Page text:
The last 10 days have been busy for Curtis and Liz Chism, the owners of Kearny Mesa’s Council Brewing Company. After reading an article right here in West Coaster about Santee’s Finest Made Ales being up for bid as a turnkey brewery, they contacted the house in charge of the auction and were told there was already a good deal of interest; enough that if they were interested they would have to venture to East County to tour the space that afternoon. Having explored numerous expansion options over the years, but struggling to find one that was ideal, they headed out and were pleased with what they found.
“It was beautiful. An almost brand-new Glacier seven-barrel three-vessel brewhouse with automation, five 30-barrel tanks, a pair of 15-barrel tanks and a seven-barrel fermenter, plus everything we would need to make more Council beer. I think my favorite part was the rakes in the mash tun,” says Liz with the type of giddiness only a professional brewer can experience over automated brewing equipment.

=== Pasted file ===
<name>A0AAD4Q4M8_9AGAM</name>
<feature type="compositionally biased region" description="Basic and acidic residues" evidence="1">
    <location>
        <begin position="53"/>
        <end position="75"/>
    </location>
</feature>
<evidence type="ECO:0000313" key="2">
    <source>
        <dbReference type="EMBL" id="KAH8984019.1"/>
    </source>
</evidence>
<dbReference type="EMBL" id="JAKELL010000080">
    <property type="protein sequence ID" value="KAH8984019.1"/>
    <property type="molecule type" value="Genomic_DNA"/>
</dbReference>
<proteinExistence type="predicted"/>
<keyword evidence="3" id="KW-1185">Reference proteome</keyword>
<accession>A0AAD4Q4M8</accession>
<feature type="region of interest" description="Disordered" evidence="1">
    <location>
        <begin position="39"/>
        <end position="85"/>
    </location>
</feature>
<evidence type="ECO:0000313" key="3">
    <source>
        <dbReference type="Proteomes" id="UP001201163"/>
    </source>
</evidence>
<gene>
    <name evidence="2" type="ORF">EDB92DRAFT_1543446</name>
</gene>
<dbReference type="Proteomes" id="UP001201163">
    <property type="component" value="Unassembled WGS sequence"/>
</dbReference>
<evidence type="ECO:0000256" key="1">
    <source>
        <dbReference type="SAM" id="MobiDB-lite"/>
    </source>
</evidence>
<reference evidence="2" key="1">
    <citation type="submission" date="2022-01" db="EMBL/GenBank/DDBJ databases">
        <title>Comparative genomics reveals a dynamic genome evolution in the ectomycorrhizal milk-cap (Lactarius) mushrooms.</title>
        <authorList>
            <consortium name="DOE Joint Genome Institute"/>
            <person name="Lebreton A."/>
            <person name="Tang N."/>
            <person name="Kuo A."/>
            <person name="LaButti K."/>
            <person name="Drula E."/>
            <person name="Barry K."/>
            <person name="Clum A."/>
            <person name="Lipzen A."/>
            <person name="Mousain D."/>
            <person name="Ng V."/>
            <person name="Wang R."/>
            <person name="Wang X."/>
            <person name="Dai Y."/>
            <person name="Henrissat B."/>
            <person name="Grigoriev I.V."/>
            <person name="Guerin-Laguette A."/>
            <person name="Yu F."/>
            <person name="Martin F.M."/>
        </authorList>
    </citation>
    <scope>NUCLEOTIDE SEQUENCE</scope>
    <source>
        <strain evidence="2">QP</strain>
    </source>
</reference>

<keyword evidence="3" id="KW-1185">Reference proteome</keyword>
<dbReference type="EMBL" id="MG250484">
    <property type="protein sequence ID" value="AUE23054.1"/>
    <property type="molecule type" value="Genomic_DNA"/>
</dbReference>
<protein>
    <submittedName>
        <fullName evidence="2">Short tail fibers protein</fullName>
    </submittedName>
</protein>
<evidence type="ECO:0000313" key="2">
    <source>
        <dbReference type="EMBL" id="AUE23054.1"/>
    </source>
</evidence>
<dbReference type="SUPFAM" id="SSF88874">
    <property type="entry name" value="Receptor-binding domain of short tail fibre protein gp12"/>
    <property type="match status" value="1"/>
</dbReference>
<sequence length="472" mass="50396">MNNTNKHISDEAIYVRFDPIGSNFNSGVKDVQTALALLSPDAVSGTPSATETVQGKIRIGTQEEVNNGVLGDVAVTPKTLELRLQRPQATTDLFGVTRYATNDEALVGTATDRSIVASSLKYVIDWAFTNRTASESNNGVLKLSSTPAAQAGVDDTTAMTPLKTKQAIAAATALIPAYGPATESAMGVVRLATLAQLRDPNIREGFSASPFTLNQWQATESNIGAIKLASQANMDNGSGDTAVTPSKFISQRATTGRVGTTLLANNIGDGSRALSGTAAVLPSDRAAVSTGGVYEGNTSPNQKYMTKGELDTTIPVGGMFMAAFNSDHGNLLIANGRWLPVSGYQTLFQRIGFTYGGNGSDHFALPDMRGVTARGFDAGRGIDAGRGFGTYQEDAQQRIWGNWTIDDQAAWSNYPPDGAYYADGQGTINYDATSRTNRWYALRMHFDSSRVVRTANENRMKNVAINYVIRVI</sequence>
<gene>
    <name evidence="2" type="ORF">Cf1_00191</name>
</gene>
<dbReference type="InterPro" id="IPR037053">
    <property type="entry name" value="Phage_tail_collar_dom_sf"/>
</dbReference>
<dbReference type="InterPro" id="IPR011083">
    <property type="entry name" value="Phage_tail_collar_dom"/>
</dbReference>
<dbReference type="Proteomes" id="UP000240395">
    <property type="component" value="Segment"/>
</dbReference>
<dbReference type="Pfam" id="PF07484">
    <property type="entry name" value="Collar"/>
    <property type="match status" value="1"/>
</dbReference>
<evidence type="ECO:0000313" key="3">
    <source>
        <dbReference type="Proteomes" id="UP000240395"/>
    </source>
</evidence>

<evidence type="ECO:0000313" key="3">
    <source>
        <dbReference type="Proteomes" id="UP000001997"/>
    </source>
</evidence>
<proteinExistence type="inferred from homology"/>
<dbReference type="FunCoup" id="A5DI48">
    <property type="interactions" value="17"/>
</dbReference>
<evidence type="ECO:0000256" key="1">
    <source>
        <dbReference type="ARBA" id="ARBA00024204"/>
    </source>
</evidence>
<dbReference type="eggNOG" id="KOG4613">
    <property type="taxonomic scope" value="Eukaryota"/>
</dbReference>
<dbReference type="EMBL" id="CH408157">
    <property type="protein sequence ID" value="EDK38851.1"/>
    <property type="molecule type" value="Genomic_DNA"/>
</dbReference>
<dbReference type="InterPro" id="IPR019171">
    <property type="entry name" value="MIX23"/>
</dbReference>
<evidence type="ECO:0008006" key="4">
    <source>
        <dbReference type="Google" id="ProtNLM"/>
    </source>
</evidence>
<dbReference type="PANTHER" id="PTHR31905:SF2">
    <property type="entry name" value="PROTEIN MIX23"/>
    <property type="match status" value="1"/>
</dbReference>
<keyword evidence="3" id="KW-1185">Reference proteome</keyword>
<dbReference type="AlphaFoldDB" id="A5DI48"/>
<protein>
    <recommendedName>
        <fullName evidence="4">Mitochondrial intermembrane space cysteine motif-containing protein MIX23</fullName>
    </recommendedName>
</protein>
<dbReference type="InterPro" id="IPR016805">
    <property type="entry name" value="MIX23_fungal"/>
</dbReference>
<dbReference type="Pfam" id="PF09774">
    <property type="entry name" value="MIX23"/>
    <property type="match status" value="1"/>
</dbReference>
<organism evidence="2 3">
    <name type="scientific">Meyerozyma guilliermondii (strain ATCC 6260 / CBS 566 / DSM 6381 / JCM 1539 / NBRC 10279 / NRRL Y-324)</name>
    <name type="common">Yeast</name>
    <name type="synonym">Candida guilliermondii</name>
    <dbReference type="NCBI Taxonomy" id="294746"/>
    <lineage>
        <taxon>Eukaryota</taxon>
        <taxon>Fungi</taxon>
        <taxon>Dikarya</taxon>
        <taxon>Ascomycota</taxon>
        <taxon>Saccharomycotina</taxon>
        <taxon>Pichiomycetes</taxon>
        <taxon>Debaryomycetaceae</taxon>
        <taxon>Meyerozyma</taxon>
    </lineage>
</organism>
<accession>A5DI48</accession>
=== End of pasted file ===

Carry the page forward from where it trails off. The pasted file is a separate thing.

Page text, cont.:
The duo returned the next day to take one more look and place an offer. An hour later, that offer was accepted and now Council Brewing owns the aforementioned equipment and has taken over owner Rey Knight’s lease on an eight-year-old Santee brewery that, prior to Finest Made Ales (established as Butcher’s Brewing in 2011), housed Twisted Manzanita Ales (originally opened as Manzanita Brewing in 2010). They are currently working on ABC and TTB licensing so they can open the new spot. The Chisms estimate it will take 60-90 days to be cleared and operational.